Dammi / Yann Mounir Demange (2023) Film Review from the 76th Annual Locarno Film Festival, a short movie directed by Yann Demange, written by Rosa Attab and Yann Demange and starring Riz Ahmed, Isabelle Adjani, Souheila Yacoub, Aïssatou Diallo Sagna, Sandor Funtek and Jamil McCraven.
The sights of France, the red lighting employed and the combined efforts of a small but dedicated cast make the short film, Dammi, a thought-provoking conversation starter. Riz Ahmed stars in the brief picture as a man looking for his place in the world as he wonders about his estranged dad. The Moulin Rouge, a cabaret dancer (Isabelle Adjani) and a French-Algerian woman (Souheila Yacoub) are all integral parts in helping the viewer piece together the ideas found in this artistically and emotionally relevant short movie.
Ahmed’s character seems to be retracing the steps of his past in Paris to discover an identity for himself that may have something to do with his father’s absence. This movie is chock full of heavy symbolism that is employed to tell its important story of belonging. The scenes reflecting the present could be a bit ambiguous and, without a doubt, intentionally so. Director Yann Demange hints at something that has caused Ahmed’s character and his father’s falling out. Ahmed’s persona in the movie seems to possess a lot of fascination with the unknown by referencing the things the character is actually aware of in juxtaposition to the things he is uncertain of.
Ahmed is portraying an Arab man who is trying to embrace his own sense of being while merging with the gorgeous woman played by Souheila Yacoub who is a remarkable screen presence in this movie. Ahmed and Yacoub come together on screen with a terrific intensity that is pretty romantic and satisfying in the fact that it helps shed light on Ahmed’s insecurities and his own need to discover, within himself, a purpose in life as well as a place to belong and people to belong with by his side.
Algiers is right behind Paris as Dammi makes it known to the viewer. This realization helps signify the fact that Ahmed’s lost soul can very easily find a place to call his own but, at the same time, he must confront where he comes from as well as where he is going to find some sort of happy equilibrium.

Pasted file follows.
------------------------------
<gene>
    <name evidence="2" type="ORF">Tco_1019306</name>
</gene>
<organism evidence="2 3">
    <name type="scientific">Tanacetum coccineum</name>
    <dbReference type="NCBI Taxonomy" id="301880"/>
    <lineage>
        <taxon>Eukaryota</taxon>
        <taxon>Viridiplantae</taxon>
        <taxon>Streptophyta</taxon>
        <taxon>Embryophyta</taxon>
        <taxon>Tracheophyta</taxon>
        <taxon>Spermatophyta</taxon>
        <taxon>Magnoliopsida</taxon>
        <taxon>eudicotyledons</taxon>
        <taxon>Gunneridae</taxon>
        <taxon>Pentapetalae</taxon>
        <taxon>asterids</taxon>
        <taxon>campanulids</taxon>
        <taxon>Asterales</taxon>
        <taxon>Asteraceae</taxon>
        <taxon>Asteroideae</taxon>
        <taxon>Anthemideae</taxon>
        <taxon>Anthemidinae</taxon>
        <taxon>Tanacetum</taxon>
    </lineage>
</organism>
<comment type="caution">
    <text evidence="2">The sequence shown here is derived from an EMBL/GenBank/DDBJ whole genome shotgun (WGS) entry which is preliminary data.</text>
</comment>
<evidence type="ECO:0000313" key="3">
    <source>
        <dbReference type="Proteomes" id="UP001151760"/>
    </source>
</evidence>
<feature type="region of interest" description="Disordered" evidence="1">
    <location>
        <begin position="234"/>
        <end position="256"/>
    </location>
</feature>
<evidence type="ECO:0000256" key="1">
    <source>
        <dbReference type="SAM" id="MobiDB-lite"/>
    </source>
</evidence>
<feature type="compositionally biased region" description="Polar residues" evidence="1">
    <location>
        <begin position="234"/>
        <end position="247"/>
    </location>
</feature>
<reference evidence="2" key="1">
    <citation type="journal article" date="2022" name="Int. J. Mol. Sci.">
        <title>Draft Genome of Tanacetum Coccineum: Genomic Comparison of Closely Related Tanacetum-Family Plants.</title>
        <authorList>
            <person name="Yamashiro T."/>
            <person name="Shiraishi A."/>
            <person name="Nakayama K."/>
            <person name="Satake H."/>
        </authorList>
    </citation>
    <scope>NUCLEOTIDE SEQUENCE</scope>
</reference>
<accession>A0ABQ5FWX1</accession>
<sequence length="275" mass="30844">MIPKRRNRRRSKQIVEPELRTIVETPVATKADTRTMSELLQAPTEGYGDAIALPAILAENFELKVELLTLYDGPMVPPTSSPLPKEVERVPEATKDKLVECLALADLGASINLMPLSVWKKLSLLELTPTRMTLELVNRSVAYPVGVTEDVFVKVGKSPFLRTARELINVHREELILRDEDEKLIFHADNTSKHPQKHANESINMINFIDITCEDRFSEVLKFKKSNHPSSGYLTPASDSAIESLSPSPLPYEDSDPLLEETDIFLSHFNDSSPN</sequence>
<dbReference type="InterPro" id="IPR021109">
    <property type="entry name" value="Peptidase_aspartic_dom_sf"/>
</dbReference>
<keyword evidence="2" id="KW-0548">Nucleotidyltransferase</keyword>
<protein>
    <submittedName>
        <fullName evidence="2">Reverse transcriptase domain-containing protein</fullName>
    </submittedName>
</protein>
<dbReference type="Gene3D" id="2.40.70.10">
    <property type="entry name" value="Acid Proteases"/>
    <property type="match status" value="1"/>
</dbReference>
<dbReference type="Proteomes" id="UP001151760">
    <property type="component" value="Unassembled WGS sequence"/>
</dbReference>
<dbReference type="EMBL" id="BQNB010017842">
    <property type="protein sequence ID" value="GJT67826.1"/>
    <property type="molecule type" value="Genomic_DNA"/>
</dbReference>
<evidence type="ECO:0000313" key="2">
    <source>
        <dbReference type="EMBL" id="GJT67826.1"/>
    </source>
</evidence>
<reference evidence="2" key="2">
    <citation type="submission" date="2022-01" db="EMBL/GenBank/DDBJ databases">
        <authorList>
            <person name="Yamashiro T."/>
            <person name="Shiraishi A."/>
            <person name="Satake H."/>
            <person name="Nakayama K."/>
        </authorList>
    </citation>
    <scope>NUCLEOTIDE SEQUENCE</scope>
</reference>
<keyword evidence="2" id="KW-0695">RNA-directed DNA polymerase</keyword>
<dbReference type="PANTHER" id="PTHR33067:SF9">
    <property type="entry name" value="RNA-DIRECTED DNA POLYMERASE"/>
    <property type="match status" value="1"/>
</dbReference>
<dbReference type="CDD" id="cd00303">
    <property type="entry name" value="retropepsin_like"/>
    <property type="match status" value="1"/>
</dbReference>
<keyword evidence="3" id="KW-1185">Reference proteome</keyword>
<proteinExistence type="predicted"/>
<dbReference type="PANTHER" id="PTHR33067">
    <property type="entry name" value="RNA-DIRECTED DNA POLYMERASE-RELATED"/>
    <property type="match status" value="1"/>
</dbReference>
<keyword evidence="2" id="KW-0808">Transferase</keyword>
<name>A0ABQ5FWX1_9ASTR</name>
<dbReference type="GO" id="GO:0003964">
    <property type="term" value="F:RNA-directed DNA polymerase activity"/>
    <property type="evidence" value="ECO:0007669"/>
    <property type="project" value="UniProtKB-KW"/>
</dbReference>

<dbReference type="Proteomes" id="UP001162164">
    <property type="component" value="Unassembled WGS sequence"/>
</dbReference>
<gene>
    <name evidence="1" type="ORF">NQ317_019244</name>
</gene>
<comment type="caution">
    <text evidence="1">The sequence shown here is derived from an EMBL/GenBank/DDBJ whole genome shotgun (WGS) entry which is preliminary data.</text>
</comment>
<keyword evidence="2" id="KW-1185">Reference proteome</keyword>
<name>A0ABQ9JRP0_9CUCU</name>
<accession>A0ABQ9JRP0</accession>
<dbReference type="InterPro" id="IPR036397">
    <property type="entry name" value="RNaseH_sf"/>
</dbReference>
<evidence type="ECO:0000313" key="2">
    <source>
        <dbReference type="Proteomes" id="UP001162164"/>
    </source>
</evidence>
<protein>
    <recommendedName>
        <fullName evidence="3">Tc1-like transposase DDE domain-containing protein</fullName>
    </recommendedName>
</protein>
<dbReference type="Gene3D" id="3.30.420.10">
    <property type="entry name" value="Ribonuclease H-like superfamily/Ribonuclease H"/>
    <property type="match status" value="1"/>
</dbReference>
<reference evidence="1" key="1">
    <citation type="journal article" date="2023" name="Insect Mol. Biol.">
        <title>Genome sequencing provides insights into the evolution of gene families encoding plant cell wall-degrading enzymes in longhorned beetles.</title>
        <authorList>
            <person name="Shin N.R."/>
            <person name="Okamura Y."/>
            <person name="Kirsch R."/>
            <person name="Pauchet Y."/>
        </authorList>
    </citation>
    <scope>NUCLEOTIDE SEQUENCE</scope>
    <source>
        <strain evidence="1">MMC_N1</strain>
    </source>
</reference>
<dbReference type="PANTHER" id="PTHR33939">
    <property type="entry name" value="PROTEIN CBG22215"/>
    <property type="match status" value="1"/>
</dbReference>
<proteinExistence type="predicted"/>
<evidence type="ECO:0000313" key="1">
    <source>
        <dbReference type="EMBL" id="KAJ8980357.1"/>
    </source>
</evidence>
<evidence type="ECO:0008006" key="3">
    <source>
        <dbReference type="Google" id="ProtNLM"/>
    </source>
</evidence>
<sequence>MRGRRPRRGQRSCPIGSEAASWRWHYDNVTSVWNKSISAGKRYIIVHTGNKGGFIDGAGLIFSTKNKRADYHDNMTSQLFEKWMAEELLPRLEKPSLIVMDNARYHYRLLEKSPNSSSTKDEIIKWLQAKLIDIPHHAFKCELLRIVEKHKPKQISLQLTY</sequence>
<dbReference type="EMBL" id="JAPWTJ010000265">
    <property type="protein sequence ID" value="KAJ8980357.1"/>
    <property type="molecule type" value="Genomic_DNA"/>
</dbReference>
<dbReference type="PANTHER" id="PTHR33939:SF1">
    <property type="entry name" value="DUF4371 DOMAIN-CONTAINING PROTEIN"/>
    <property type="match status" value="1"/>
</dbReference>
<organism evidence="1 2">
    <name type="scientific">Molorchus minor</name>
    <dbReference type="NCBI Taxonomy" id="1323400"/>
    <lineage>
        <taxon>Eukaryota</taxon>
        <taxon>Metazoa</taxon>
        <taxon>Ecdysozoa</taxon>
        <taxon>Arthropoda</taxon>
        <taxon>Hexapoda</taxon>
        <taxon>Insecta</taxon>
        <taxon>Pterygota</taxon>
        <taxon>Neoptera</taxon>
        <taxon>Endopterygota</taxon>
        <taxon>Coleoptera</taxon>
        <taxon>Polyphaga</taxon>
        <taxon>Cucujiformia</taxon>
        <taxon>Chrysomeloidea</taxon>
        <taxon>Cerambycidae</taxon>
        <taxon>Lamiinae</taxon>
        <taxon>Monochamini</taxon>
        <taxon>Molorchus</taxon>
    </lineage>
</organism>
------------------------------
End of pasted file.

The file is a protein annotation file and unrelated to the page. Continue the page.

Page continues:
Adjani’s role in the picture is quite brief but the images of her (an older but, nonetheless, gorgeous woman) and many other images in Dammi help the film stand out as a spectacle which is a testament to the power of culture and finding one’s sense of fitting in when the world presents so many distinct opportunities some of which have, unfortunately, been lost. Ahmed’s character’s relationship with his father seems to be imaginary albeit authentic at the same time offering the audience many layers of though-provoking material to embrace in the picture’s tight 18-minutes.
While Dammi is better left analyzed by the individual viewer who will let the images speak to them how the viewer sees fit, there are many scenes that are powerfully rendered and make the movie something of a true curiosity piece for people who have wondered where they fit in and what they have given up in life to achieve what they have achieved.
Dammi’s most touching scenes are between Ahmed and Souheila Yacoub who give the movie an emotional edge that will keep the viewer riveted as the movie goes through its dramatic paces. There’s passion and liveliness in their on-screen connection that keeps the viewer wondering if Ahmed’s character is actually trying to find a new life for himself in order to escape the memories of his past. This movie will have several different interpretations as it is very stylistic and open-ended. In any event, it’s a visual feast for the eyes and the passionate scenes between the two aforementioned stars helps open up questions about happiness which will make Dammi the type of film that will kick start viewers’ thoughts regarding their own heritage, their relationships and, also, their distinct place in the world today.
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